This week, the news that all the Palestinian factions were meeting might have been a hopeful sign, since Zogby Research Service (ZRS) polling shows that what Palestinians most want from their leaders are unity and a strategy that will move them toward realisation of their rights.
It was, therefore, somewhat disappointing to read reports of the speeches delivered at the gathering, since they appeared to be long on denunciation and short on strategy or vision.
By focusing their wrath on the recent UAE-Israel accord, the Palestinian leaders missed the mark.
The UAE’s move to normalise to stop annexation is not the cause of Palestinian woes; it is a symptom of the state of affairs that has for too long plagued the noble cause of justice for the long-oppressed Palestinian people.
While a few observations are in order, first I must relate a story I have never told before.
It was in the early 1990s and I was in Tunisia to meet Palestinian leaders. I had been asked by the White House to inform them of our Builders for Peace project – an effort launched by then Vice-President Al Gore to help grow the Palestinian private sector.
At one point in our conversation, a senior leader began speaking of the importance of communications and power in serving the Palestinian cause.
Mahmoud Darwish, a famous poet, intervened saying that vision was also needed.
The leader waved his hand dismissively saying “No, it’s not important.”
I’ve often thought about this exchange because that moment was like a metaphor for what had gone wrong with the Palestinian cause and its then-visionless leadership.
They had lost their spark and their way after repeated costly setbacks: Black September in Jordan, their use of horrific acts of terror against innocents, their expulsion from Beirut in 1982, and their foolish embrace of Saddam in 1990.
Some of these were massive blunders on their part, while others were not exclusively of their making. In any case, the spark was gone, no longer lighting up the way forward.
I have written before of how I first fell in love with Palestine in the early 1970s. I caught the spark in 1971 during my time in Lebanon’s and Jordan’s refugee camps, where I was deeply moved by the stories of the 1948 expulsion, witnessed the resilience of the people whom I met, and was captivated by their longing to return to their homes.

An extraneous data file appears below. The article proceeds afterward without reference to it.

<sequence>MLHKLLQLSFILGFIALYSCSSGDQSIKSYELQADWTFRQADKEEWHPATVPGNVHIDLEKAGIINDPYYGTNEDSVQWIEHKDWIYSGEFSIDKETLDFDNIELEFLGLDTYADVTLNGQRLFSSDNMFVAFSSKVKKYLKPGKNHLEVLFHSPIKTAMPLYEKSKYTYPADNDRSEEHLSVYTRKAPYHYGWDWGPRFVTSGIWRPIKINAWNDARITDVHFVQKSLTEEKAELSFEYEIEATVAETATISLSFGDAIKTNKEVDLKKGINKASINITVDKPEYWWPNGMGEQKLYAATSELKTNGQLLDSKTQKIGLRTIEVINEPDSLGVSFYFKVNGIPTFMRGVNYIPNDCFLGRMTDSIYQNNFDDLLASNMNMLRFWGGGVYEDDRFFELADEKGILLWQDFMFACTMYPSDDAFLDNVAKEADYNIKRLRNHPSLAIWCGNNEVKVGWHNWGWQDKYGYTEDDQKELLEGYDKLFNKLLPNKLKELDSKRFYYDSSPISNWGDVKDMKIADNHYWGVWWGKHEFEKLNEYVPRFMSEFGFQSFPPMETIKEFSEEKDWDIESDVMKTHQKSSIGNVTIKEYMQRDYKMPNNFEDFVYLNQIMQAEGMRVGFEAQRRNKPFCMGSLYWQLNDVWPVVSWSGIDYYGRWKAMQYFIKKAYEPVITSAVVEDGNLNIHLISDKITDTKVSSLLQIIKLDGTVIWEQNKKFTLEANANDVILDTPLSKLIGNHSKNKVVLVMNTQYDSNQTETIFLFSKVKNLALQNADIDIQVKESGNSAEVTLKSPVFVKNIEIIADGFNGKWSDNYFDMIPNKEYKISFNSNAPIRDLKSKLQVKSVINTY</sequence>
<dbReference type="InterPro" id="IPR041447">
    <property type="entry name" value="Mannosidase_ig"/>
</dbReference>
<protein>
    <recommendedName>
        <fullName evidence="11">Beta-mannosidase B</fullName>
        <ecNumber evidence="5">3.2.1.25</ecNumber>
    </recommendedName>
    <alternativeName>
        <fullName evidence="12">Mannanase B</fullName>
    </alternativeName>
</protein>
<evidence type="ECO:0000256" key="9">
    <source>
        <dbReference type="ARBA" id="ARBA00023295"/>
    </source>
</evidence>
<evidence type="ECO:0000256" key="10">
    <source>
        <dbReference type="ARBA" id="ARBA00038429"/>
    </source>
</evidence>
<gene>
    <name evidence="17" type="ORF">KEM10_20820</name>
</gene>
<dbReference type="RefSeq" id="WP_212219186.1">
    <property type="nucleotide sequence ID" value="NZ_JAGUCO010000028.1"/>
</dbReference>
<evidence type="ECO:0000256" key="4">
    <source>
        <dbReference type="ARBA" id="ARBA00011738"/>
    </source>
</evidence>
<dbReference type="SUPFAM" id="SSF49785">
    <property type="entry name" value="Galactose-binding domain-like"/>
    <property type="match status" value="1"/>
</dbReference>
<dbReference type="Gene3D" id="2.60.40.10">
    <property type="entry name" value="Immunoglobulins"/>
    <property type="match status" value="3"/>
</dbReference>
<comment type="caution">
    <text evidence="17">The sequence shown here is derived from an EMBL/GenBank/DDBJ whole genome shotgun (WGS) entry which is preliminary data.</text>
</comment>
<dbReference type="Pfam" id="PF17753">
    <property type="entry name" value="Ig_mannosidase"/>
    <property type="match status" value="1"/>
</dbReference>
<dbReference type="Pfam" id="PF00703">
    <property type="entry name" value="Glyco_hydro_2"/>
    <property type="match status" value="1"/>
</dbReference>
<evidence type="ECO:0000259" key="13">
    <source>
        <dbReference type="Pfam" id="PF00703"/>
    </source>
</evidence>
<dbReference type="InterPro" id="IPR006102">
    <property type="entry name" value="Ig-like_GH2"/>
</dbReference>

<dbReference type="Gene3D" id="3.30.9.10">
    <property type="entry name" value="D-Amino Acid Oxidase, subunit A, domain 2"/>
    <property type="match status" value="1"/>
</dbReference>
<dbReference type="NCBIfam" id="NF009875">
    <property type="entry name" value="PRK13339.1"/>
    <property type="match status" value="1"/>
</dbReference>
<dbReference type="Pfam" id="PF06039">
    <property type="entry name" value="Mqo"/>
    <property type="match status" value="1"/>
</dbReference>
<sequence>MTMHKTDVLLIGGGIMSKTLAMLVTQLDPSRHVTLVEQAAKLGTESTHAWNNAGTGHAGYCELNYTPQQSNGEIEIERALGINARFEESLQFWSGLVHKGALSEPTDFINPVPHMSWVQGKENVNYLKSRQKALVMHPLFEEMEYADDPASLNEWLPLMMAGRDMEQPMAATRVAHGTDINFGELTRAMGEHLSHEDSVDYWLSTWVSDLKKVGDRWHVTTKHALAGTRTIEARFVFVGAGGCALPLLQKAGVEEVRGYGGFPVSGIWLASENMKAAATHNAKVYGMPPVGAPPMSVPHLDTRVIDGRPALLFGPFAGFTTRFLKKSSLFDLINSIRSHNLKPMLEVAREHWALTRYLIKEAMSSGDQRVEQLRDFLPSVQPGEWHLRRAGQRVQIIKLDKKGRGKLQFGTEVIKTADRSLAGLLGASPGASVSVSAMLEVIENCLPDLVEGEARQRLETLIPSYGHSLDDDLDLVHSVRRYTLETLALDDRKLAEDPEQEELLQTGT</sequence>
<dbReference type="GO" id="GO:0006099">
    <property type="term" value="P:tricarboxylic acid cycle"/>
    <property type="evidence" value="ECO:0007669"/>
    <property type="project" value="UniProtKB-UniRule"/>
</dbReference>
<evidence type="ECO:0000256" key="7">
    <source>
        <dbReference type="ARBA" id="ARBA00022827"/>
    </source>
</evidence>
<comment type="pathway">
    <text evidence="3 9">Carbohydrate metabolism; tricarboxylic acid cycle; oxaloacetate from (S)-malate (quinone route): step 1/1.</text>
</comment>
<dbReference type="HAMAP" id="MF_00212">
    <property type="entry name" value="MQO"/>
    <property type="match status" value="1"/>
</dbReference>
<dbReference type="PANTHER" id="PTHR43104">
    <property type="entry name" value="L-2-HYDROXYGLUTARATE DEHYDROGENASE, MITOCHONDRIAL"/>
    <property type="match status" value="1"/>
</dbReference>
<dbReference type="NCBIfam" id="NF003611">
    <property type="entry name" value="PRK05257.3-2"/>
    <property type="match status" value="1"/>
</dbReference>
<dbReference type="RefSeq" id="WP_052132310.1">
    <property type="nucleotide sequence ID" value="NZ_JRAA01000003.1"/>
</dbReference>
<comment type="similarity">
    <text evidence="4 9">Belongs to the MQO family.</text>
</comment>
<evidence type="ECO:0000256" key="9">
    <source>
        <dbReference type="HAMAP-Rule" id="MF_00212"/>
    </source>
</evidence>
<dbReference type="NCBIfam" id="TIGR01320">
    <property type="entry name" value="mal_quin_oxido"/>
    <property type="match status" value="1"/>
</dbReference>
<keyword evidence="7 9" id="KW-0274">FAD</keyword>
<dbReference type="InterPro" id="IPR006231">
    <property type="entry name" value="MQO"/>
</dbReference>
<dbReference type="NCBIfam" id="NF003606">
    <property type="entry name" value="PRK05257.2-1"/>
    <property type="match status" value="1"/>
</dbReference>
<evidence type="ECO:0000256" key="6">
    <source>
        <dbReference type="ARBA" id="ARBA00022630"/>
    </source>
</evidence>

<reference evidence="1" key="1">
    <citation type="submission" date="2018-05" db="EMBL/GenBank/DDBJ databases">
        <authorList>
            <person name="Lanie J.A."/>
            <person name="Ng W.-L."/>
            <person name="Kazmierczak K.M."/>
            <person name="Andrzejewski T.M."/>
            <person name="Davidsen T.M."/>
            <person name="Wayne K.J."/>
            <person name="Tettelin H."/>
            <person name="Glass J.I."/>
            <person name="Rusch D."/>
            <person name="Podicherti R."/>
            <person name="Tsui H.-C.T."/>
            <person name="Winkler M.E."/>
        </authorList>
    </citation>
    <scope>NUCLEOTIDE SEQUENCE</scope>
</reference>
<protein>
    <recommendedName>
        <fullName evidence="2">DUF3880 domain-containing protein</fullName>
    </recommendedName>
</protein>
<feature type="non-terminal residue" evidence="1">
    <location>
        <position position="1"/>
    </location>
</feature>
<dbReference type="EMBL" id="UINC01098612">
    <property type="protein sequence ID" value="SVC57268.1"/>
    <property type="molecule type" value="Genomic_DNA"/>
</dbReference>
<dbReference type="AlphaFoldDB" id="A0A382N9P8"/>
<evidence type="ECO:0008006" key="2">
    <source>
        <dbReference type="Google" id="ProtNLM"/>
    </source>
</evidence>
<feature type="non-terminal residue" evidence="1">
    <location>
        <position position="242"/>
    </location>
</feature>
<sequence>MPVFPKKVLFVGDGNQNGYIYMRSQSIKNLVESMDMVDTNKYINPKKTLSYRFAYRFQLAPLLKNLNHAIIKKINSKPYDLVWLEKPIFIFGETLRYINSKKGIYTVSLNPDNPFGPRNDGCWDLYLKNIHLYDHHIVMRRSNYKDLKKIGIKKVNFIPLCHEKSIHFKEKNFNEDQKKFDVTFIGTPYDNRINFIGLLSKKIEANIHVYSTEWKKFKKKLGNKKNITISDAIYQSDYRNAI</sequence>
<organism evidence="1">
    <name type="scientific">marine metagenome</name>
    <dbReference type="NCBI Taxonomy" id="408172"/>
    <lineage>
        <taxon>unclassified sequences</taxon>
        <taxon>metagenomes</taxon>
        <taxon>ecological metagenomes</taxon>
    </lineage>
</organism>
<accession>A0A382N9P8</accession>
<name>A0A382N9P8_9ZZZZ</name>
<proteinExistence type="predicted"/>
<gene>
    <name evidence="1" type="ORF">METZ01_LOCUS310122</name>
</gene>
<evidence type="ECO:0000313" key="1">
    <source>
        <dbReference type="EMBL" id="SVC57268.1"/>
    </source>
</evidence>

Today, it is with sadness that we must acknowledge that the Palestinian movement is without a clear vision or a strategy to move forward.
What ZRS’ polling tells us is that Palestinians have lost hope. They cling to their desire for independence but don’t see how their current leaders will get them there. This has had a spillover effect in the broader Arab World. Arabs still care deeply about Palestinians, but they too see no way forward and have lost respect for the Palestinian leadership.
Most Arabs continue to support the Arab Peace Initiative, but acknowledge that it has borne no fruit. Neither has the Arab boycott. If these efforts had moved the needle towards realisation of Palestinian rights, it might have been a different story. Alas, they did not. Majorities across the region tell ZRS they want Arab leaders to try another approach.
Palestinians now fear that the UAE move may open the door to other Arab states normalising relations with Israel.
I have heard some commentators lament that the move towards normalisation represents the “obliteration” of the Palestinian cause. That is nonsense.
As long as the majority of people between the river and the sea are Palestinian Arabs; as long as this majority is denied their rights to live as full human beings with equality and justice; and as long as Palestinians are dispersed throughout the world and denied their inalienable rights to their ancestral homes and inheritance – the Palestinian issue cannot and will not die.